In the wake of the shocking suicide of Robin Williams, many of us have been contemplating the horrors of depression, bipolar disorder (someone who experiences extreme emotional highs, called mania, then lows) and suicide.
Robin Williams admitted struggling with depression and substance abuse, but never said whether he was ever diagnosed with bipolar disorder, although many suspect he suffered from it.
The sad truth is, on the day Robin Williams killed himself, about 99 other Americans did, too. Tragically, an average of 100 people commit suicide every day in America. That number is exploding.
In fact, the number of people who kill themselves is now greater than the number of people who die in car crashes. Baby-Boomers, like Robin Williams, are at particular risk. Their rate of suicide has risen by one-third in just the last decade!
Could it be cultural? As Baby-Boomers approach old age, those with misplaced values, like the ones our culture promotes, are at risk of falling into hopelessness. This happens one of two ways: either their dreams of fame or fortune were never realized, or their dreams of fame and fortune WERE realized and didn’t satisfy.
Real Meaning in Life
We read in the Old Testament about King Solomon, the wisest man in the world…and the most privileged. He had everything the culture back then, and our culture today, says will bring us satisfaction and meaning: money, power, sex, adoration.
But what did he discover? First, that all those things were meaningless and empty. Then secondly, that the purpose of life is to fear God and keep His commandments.
It seems like many people today come to Solomon’s first conclusion, which invokes hopelessness. Yet sadly, they never come to his second conclusion, which invokes hope.
The Bible tells us that Satan is “the father of lies.” He lies to us by telling us that external things will bring us joy and peace. If we believe that lie, as many people do, there will come a time when we’re, at the very least, disappointed, or at worst, suicidal, regardless of whether we attain our worldly goals.
If we don’t attain them, we feel like that failure is the source of our misery. If we do attain them, we feel that there is something wrong with US that they don’t satisfy. Either way, the end result is despair.
The Emptiness Within
Unrealistic expectations set us up for disappointment. We must never expect to find meaning and satisfaction from the world. Meaning, satisfaction, joy, and completeness come ultimately from God. As the old saying goes, “Each of us has a hole in our heart in the shape of God.”
Each and every one of us is created to have a relationship with God through Jesus. Without it, we are incomplete and unfulfilled. Many people recognize the void in their heart, but tragically, believe it can be filled with something other than a relationship with Jesus…things like money, career success, drugs, food, ambling, sex, material possessions, the admiration of people, alcohol, pleasure-seeking, and so on.
When they discover none of these things fills the emptiness and longing deep within, they fall into depression.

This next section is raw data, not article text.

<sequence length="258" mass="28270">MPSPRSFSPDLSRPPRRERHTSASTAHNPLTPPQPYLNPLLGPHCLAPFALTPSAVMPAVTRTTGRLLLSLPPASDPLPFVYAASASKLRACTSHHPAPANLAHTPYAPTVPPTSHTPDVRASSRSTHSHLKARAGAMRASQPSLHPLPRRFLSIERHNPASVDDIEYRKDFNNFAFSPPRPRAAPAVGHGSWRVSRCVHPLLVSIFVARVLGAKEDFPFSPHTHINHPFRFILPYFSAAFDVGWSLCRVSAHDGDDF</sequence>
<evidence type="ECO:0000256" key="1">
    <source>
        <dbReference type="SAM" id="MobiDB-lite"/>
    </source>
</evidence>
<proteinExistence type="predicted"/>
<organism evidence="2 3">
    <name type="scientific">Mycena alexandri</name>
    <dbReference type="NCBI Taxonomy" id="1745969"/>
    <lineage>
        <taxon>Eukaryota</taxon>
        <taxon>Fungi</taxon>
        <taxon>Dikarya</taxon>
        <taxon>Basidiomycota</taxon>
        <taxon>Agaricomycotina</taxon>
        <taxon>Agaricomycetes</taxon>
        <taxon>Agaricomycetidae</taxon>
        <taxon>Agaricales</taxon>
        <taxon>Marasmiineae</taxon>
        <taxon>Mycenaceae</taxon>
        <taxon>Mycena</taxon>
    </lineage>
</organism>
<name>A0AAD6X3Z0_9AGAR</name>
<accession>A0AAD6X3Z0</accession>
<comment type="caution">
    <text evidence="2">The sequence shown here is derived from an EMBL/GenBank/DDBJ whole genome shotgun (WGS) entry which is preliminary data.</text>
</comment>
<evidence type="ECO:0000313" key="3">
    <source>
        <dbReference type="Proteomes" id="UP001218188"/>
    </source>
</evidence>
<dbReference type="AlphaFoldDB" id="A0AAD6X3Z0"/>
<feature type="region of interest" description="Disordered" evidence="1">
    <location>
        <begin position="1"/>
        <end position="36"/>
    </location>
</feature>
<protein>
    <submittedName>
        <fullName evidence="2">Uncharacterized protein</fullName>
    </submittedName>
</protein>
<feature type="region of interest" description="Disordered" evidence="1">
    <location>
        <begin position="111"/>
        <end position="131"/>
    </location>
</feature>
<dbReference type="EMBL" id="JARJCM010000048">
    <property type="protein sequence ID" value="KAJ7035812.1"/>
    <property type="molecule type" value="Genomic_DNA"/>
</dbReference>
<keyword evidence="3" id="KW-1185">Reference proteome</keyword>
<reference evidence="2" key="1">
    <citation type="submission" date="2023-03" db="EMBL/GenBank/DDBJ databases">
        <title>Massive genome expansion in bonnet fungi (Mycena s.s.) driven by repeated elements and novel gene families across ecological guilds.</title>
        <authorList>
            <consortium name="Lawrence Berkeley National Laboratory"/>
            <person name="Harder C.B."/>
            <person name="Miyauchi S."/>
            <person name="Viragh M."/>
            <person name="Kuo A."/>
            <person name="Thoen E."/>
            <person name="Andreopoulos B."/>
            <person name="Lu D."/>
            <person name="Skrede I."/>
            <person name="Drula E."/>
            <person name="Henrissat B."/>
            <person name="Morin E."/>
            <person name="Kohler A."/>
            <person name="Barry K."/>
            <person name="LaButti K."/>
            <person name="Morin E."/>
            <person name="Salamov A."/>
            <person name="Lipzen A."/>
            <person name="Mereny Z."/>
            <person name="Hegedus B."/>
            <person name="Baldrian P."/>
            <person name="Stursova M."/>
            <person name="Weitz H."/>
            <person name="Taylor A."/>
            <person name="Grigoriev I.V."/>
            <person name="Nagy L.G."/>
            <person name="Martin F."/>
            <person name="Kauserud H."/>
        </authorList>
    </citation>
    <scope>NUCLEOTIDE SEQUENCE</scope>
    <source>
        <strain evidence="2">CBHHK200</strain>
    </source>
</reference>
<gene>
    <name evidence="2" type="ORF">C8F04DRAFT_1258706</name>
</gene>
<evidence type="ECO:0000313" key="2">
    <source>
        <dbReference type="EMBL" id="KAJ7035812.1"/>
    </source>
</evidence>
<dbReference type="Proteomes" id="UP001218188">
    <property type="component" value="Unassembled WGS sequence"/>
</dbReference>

This is not to suggest that Christians do not get depressed, suffer from bipolar disorder, or become suicidal. They do.
How to Climb Out of the Pit
However the first step to climbing out of an emotional pit is to believe in the Lord Jesus and surrender your life to Him in every way, “casting your cares upon him because he cares for you.”
Remember that through the forgiveness of our sins based on the sacrifice of Jesus on the cross, we have fellowship with the creator of the universe, who loves us, and we have the promise of eternity in heaven with Him. So no matter how bad it gets while we’re here on earth, we have the hope of a brighter future! As the Bible says, "Fix your mind on things above."
We know that depression, bipolar, and suicidal thoughts often coincide with drug or alcohol abuse. In fact, a full 60 percent of people with bipolar disorder also abuse drugs or alcohol.
Untreated substance abuse can make it impossible to manage the mood swings of bipolar, even tough to diagnose it, because alcohol and cocaine, for example, can make people appear manic when they are not.
The good news is, God can, and does, rescue people from these, and all forms of enslavement. And while our faith in the living savior is foundational, often, we additionally need the help from others, through support groups like Alcoholics Anonymous and therapy from a psychologist or psychiatrist.
The latter is hard to find. Avoid a psychiatrist who simply is interested in prescribing medication only. There are a lot of those doctors out there. Keep in mind that therapy, talking through your issues, especially with a Christian therapist, is often the key to overcoming emotional problems.
When it comes to medication, I’ve spoken to experts on both sides of the issue. Some think the drugs are life-saving, others think they make the problem worse.
Sometimes we are unsure about how to gauge the seriousness of our own feelings or the behavior of others. Here are the SUICIDE WARNING SIGNS in the form of the of a mnemonic: IS PATH WARM?
- I - Ideation (formation of the concept)
- S - Substance Abuse
- P - Purposelessness
- A - Anxiety
- T - Trapped
- H - Hopelessness
- W - Withdrawal
- A - Anger
- R - Recklessness
- M - Mood Changes
Even more serious are ACUTE WARNING SIGNS, which include threatening or talking about suicide (take this very seriously) and acquiring the implements (drugs, firearms) to carry it out.
If you see these in yourself or someone else, call this or another suicide hotline 1-800-273-TALK .